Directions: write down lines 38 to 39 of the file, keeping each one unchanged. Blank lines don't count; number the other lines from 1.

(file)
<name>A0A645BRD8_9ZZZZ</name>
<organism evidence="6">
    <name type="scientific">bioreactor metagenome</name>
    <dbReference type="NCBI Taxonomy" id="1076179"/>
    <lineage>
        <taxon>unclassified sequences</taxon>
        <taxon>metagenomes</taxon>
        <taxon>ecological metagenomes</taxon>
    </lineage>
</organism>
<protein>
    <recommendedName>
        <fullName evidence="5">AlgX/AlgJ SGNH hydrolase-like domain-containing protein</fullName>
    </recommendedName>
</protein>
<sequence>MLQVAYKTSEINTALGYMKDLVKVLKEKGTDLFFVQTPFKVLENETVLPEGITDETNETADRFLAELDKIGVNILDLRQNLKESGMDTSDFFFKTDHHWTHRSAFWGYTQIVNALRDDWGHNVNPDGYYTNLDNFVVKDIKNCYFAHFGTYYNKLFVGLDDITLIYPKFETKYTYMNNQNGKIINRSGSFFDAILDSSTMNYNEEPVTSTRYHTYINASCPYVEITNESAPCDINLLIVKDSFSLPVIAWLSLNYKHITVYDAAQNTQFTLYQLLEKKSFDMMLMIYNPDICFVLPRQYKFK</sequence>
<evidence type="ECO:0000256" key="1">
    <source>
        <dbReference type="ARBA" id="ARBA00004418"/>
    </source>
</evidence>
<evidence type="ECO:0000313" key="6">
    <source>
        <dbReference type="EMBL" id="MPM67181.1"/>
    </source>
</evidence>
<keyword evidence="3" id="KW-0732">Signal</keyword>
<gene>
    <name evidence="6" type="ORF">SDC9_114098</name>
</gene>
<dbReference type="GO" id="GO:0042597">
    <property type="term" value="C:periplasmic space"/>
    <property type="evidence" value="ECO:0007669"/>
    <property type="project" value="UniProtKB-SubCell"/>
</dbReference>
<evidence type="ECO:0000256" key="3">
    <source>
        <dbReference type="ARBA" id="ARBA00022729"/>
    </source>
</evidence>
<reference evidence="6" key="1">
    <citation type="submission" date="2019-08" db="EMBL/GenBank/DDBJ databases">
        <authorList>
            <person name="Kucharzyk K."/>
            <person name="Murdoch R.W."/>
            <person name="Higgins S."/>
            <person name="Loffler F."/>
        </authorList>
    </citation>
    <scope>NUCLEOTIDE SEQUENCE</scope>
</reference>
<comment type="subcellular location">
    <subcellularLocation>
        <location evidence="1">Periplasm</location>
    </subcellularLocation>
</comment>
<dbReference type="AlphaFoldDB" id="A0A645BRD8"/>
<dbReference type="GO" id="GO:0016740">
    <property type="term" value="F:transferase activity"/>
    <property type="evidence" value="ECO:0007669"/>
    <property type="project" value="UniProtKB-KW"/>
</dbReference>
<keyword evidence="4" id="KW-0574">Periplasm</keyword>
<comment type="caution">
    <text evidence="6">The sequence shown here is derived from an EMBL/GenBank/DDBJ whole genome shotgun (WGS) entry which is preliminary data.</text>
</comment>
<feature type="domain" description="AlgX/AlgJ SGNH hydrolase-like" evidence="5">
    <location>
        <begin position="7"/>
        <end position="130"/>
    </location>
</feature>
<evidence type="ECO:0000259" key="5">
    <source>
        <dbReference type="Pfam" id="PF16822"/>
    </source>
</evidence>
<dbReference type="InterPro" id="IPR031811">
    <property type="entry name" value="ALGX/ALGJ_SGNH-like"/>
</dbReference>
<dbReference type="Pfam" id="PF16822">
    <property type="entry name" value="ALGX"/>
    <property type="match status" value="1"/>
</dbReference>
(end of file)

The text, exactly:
        <dbReference type="ARBA" id="ARBA00022729"/>
    </source>